May 17, 2020

EU Environment Agency urge for a reduction in emissions

emissions
EEA
EU
NO2
Freddie Pierce
2 min
Natural gas has less emissions than other fuels
Follow @Ella_Copeland An annual report by the European Environment Agency (EEA) has revealed that the environmental effect of transport is still a &lsq...

An annual report by the European Environment Agency (EEA) has revealed that the environmental effect of transport is still a ‘major problem in many areas’, despite Euro standards being implemented on the continent.

In a statement on their website, the EEA noted that although there have been ‘some improvement over recent years’, these improvements can be partly attributed to reduced economic activity during the recession.

The Euro standards, which define the acceptable limits for exhaust emissions of new vehicles sold in member states, have not succeeded in reducing real NO² emissions to the levels set out in legislation, despite having improved the overall air quality.

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Increasing transport of goods is ‘leading to poor air quality’, according to the EEA, who blame freight as one of the main causes of high NO² levels. Increasing shipping over the last 20 years is to blame for a below expected reduction of sulphur oxides, which cause acid-rain, explained the EEA, who recorded a mere 14 percent drop in sulphur oxide levels despite major efficiency improvements.

Jacqueline McGlade, EEA Executive Director, said: “One of the big challenges of the 21st Century will be to mitigate the negative effects of transport – greenhouse gases, air pollution and noise – while ensuring positive aspects of mobility. Europe can take the lead by intensifying its work in the area of technological innovation in electric mobility. Such change could transform inner city living.”

The report calls for new EU transport targets which focus efforts to further reduce environmental impacts as the economic climate improves. For more trends and findings, you can find a link to the extended report online. 

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Jul 22, 2021

Uber Freight to Acquire Transplace in $2.2bn Deal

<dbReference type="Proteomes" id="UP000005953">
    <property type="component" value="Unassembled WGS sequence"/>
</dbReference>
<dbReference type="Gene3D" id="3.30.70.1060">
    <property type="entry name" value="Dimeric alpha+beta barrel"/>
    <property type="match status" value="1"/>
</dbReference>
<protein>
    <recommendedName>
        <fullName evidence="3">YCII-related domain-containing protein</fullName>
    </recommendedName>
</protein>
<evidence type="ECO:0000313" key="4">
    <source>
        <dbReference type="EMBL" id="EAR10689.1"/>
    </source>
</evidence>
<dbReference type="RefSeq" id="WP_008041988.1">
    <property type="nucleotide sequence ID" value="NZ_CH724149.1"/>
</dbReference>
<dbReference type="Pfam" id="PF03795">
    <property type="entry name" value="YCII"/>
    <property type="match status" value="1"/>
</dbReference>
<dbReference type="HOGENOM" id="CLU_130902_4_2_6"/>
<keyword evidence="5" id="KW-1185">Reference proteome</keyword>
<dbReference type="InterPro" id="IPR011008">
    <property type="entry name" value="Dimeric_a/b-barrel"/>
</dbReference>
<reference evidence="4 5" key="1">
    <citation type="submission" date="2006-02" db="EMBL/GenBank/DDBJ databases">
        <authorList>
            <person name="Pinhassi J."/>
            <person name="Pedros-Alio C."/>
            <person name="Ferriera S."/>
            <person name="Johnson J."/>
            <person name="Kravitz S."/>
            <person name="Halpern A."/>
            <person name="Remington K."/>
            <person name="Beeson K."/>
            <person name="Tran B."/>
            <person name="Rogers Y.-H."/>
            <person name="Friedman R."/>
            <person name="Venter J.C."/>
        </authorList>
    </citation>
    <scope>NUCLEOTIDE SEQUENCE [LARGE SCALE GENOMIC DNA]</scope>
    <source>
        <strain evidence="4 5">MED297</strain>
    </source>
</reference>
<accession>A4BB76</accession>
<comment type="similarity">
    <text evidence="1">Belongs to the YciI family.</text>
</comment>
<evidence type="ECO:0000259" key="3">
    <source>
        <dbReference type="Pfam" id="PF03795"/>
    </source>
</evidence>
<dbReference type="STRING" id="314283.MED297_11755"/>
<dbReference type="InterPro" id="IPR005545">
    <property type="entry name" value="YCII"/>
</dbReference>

UberFreight
Logistics
supplychain
Acquisition
2 min
Uber Freight’s acquisition of Transplace will supercharge parent Uber’s move into logistics and supply chain

Uber Freight is to acquire logistics technology and solutions provider Transplace in a deal worth $2.25bn. 

The company will pay up to $750m in common stock and the remainder in cash to TPG Capital, Transplace’s private equity owner, pending regulatory approval and closing conditions. 

“This is a significant step forward, not just for Uber Freight but for the entire logistics ecosystem,” said Lior Ron, Head of Uber Freight, and former founder of the Uber-owned trucking start-up Otto.

Uber’s Big Play for Supply Chain


Transplace is one of the world's largest managed transportation and logistics networks, with 62,000 unique users on its platform and $11bn in freight under management. It offers truck brokerage and other capacity solutions, end-to-end visibility on cross border shipments, and a suite of digital solutions and consultancy services. 

The purchase is the latest move by parent company Uber, which launched as a San Francisco cab-hailing app in 2011, to diversify its offering and create new revenue streams in all transport segments.

Transplace said the takeover comes amid a period of “accelerated transformation in logistics”, where globalisation, shipping and transport disruption, and widespread volatility are colliding. 

Uber Freight plans to integrate the Transplace network into its own platform, which connects shippers and carriers in a dashboard that mirroring the intuitive experience found in its consumer vehicle booking and food ordering services. 

“This is an opportunity to bring together complementary best-in-class technology solutions and operational excellence from two premier companies to create an industry-first shipper-to-carrier platform that will transform shippers’ entire supply chains, delivering operational resilience and reducing costs at a time when it matters most,” said Ron. 

Frank McGuigan, CEO of Transplace, said the resulting merger will offer enhanced efficiency and transparency for shippers, and benefits of scale for carriers. “All in all, we expect to significantly reduce shipper and carrier empty miles to the benefit of highway and road infrastructures and the environment,” he added. 
 

History of Uber Freight


Uber Freight was established in 2017 and separated into its own business unit the following year. In 2019 the company had expanded across the entire continental US, established a headquarters in Chicago. Later that year it launched its first international division in Europe, initially from a regional foothold in the Nertherlands, and later moving into Germany. 



The logistics spinoff attracted a $500m investment from New York-based Greenbriar Equity Group in October 2020, and launched a new shipping platform for companies of all sizes in May, partly in response to a driver shortage in Canada.
 

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